A scene from THE SUGAR HOUSE AT THE EDGE OF THE WILDERNESS.
BOTTOM LINE: A beautiful show; even with a few problems, it's totally worth it.
Carla Ching's new play, The Sugar House at the Edge of the Wilderness, has a long, cumbersome title. But the show is lovely and enigmatic. The performances are exquisite, the design wonderful. The direction and writing are where this show suffers, but only slightly.
What the press notes say: It's a play with music and a live Twitter feed about kids growing up fast, children raising children, and shifting notions of home. When their father dies suddenly and their mother goes on a grief pilgrimage, Chinese adoptees Greta and Han are sent to live with their ex-rockstar uncle and his young girlfriend. Wrestling with the wilds of New York and their grief, Greta gets in trouble with the law and put in a court mandated reform program and Han runs away to play music on the street. On the edge of the wilderness, Greta and Han must ask themselves: If I can't go home, where do I go?
What I say: An incredibly moving, somewhat clumsy jigsaw puzzle of different times, tweets and texts, and astonishing performances. A bit overwritten at times and somewhat oddly directed, it is nonetheless a quiet and breathtaking story of breaking walls and letting go. I'm not often a fan of the 'nobody loves me' drama, an elephantine and rather obnoxious generalization for what is/are usually stories of family and/or love, because its very rare that there is anything fresh or magical about them. They are typically regurgitated pieces of leftover dressed salad. Not this play.
Greta and Han, played by Ali Ahn and Christopher Larkin respectively, give performances that could grow flowers. The other actors in the play are all wonderfully cast and I also give special notice to Cindy Cheung for her outstanding performance as Baby Yaga, the Nurse Ratchett-like character who controls the reform school Greta is sent to live in. Equal parts menacing and vulnerable, formidable and demure, delusional yet somehow rational, she is the villain of the play, or is she? She's certainly the physical villian, given a face and a voice by the playwright, but I think that the real evil in this play is Greta herself. Baba Yaga is a catalyst for Greta's internal struggle.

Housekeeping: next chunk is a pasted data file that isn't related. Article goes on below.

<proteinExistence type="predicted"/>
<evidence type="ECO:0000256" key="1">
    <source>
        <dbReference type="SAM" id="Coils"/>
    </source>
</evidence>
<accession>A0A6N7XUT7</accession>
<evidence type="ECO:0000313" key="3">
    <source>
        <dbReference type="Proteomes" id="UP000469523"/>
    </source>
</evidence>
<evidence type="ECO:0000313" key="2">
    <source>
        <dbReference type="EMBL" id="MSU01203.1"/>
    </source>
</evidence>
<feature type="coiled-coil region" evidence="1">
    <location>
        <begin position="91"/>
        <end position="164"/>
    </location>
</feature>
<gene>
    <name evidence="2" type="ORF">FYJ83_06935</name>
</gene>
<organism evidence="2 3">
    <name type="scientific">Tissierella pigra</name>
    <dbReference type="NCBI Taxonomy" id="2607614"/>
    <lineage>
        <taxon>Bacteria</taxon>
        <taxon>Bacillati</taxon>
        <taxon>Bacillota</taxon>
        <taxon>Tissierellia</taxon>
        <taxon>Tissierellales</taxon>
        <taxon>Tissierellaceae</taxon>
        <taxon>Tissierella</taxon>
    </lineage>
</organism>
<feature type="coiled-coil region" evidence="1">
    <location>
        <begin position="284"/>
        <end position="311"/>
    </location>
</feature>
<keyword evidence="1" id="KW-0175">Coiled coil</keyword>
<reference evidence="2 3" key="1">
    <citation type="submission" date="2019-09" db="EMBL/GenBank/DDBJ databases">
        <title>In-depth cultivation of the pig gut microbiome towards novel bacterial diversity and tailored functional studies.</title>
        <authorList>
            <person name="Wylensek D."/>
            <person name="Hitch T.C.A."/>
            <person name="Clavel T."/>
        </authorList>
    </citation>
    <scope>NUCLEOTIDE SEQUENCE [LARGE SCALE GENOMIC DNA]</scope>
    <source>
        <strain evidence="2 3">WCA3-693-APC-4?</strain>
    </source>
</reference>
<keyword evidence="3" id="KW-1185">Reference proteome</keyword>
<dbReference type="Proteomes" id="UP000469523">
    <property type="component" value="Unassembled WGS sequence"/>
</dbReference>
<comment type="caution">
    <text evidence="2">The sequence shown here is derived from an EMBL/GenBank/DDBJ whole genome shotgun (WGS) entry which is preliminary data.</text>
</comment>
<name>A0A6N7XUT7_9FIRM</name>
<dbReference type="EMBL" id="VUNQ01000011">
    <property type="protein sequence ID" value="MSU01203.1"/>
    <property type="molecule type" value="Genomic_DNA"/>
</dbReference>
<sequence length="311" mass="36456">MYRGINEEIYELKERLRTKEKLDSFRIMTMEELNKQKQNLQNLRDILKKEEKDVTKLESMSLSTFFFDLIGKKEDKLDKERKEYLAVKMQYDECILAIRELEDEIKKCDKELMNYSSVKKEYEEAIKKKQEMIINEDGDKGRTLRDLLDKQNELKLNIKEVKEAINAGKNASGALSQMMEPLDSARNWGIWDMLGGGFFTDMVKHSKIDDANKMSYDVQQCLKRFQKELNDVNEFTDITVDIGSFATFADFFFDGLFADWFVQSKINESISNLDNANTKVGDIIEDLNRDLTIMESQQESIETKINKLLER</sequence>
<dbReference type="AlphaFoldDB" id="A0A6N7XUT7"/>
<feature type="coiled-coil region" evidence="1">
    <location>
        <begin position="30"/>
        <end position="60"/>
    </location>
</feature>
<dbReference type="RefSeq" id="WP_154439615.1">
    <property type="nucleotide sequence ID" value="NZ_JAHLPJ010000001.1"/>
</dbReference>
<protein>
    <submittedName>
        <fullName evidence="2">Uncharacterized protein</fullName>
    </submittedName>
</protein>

Greta, our hero and anti-hero, is a young girl of extraordinary power and emotion, she hurls insults and chairs at people, furious, and at the same time closes herself off from the world. The only one she lets in, and then is in danger of losing, is her brother Han, and the real battle of the show is her fight to keep him at her side; she needs to open up enough to let that happen.
The design of the show is beautiful. Video, set, lights, costumes, sound, all working seamlessly. It's lovely to see a production with money spent in all the right ways, so well done, design staff.
The sticky bits: Daniella Topol's direction felt a bit wonky to me. Transitions were a bit weird and off-putting, and not really thematically consistent -- the play jumps around in the timeline, and sometimes I was completely confused as to when the characters onstage were existing; this does an already disjointed show no favors. I also felt, at least for the first half of the show, a strange disconnect with the characters. Nothing was really connecting with me, and the characters didn't seem to be connecting with each other. I'm not sure whether this was intentional, if so, brava. That's a very hard thing to pull off, for the audience to come to grips with the story as Greta comes to grips with herself.
I'll say one brief thing about the script. It has some beautiful writing. It has a lot of beautiful writing. But there are moments, towards the end especially, when the actors are doing such magnificent work, and there are so many words! I didn't need so many words, the scenes were bleeding with words. I saw incredible actors onstage, doing the work of a Shakespearean monologue with mere silence. I want more silence, to fill in the blanks myself.
(Also, briefly, the fairytale of Hansel/Gretl, getting trapped in a witch's house made of candy is a somewhat oblique metaphor, but when you squint and tilt your head, it's there, and it adds yet another dimension to the magic).
In a New York City world full of average plays about families and love, The Sugar House at the Edge of the Wilderness stands alone at the top of the hill. It is beautiful, twisted, dark, and magical, and singular in a world full of typical, cookie cutter plays that all look the same. Well worth the trek up the hill, I'd say.
(The Sugar House at the Edge of the Wilderness plays through December 4, 2011 at The Connelly Theatre, 200 East 4th Street. Performances are Tuesdays through Fridays at 7:30PM; Saturdays at 2PM and 7:30PM; and Sundays at 3PM. There are no performances on November 23rd or 24th. Tickets are $25 and can be purchased by calling TheatreMania at 212.352.3101 or by visiting ma-yitheatre.org.)